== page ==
Total faculty members: 132
            Christian faculty members: 56; Christian percentage: 42%

  • Jamia Millia Islamia University, New Delhi (A central university, but Muslim controlled):

            Total faculty members: 329
            Muslim faculty members: 288; Muslim percentage: 88%

Note: this total doesn’t include Jamia’s faculty of humanities and languages. Such an inclusion will only increase the religious bias. Although Jamia is not operated by a proselytizing Muslim organization, it broadly reflects the kind of employment discrimination that takes place in an educational institution operated by a Muslim proselytizing organization. 

Data Analysis 

Given that Christians in India constitute only about 4% of the population and Muslims, about 14% of the population this points to a severe religious bias and discrimination. The local Christian percentages do vary. In Kerala Christians constitute around 19% of the population and in Tamil Nadu, around 7%. In Maharashtra they constitute around 5%.  

What is also notable is the recent trend at least in one minority institution to hire almost exclusively young faculty of the same faith (American college). 

While this data is limited I have no doubt in my mind that minority run institutions have very high proportion of staff members belonging to their faith. The majority Hindu community has a significant population level of educated people – negating the possibility of a lack of qualified majority manpower. Also, most of the topics taught in these colleges are secular in nature – not requiring people of certain faith. Statistics have shown that proselytizing activity of the majority Hindu community in India is insignificant. This can be ascertained from Indian population census history as well as from the philosophy and practice of Hindu religious institutions.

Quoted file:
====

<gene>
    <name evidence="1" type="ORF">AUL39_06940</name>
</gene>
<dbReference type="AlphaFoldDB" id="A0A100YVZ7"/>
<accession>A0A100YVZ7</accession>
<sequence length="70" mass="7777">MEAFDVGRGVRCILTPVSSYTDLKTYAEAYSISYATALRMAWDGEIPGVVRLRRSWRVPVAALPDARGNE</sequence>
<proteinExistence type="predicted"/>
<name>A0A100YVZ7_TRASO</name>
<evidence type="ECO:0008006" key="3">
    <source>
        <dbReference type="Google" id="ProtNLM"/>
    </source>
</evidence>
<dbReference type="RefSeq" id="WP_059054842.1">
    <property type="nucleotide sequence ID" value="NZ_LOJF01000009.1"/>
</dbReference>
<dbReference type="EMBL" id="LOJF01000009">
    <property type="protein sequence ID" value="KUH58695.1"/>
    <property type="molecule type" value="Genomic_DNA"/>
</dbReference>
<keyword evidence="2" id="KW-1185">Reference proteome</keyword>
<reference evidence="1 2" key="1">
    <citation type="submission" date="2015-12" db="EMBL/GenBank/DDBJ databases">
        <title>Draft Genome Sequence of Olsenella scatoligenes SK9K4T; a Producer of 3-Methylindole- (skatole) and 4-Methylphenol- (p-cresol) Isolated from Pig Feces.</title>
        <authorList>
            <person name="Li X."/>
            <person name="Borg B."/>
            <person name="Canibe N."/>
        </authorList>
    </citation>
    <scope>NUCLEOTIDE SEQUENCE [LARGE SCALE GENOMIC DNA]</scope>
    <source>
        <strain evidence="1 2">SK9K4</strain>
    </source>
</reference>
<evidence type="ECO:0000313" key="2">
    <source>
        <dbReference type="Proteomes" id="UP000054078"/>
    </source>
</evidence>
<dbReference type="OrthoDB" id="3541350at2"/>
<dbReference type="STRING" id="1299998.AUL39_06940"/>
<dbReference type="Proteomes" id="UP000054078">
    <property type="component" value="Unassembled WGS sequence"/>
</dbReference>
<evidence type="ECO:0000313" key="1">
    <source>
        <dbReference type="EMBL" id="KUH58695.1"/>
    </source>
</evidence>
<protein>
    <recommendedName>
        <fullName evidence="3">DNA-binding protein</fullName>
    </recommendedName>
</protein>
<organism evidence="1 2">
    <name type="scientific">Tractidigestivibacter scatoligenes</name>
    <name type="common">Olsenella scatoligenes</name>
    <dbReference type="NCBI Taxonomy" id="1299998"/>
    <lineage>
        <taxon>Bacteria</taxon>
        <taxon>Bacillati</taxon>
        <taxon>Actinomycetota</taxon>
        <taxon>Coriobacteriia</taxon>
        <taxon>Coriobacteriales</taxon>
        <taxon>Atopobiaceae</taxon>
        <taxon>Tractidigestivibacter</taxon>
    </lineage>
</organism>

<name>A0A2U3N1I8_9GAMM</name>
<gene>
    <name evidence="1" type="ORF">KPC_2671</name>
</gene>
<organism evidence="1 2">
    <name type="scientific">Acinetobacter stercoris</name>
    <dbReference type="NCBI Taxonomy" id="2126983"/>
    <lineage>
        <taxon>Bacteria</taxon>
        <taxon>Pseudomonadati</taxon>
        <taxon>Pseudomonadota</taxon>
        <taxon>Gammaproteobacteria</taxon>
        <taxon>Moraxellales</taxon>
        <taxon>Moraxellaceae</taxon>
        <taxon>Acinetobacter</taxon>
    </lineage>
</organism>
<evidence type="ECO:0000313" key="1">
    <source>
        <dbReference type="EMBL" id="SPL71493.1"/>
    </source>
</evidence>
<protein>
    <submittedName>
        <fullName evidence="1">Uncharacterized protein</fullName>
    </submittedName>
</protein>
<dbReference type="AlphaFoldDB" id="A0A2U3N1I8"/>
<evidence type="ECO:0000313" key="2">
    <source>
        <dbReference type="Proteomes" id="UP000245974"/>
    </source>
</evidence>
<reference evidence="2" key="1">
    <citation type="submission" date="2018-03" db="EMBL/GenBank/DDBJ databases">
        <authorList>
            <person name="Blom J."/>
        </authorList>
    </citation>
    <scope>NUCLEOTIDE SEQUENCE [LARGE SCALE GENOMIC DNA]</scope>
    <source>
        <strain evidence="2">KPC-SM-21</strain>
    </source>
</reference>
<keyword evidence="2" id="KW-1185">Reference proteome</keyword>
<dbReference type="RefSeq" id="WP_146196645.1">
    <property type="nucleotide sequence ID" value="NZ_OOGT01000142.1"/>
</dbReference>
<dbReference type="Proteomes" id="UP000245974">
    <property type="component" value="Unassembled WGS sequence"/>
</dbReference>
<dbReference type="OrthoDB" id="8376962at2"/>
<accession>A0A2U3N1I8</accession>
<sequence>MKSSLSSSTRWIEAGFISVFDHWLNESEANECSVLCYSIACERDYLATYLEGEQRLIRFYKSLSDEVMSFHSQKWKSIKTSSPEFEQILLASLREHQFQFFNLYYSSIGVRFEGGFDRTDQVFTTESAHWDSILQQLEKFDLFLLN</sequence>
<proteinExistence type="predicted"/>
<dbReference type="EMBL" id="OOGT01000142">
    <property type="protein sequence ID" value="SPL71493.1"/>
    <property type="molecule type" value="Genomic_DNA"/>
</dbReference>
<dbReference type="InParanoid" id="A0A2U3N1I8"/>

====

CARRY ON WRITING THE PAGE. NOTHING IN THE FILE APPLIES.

India needs civil rights laws 

India’s constitution has certain provisions whereby minorities are exempt from certain requirements in running their own institutions (http://www.legalservicesindia.com/articles/judi.htm). For instance, minority community may reserve up to 50 percent of the seats for the members of its own community in an educational institution established and administered by it even if the institution is getting aid from the State. But the data given above, in some instances, show hiring level well-exceeding 50%.   

However, these minority special privileges granted by Indian constitution are inconsistent with the ideas of religious freedom, as they provide grounds for unfair wealth transfer and violation of religious freedom. Below is a quote from an analysis by Prof. Issac (http://www.saveindia.com/for_hindus_in_kerala_it.htm).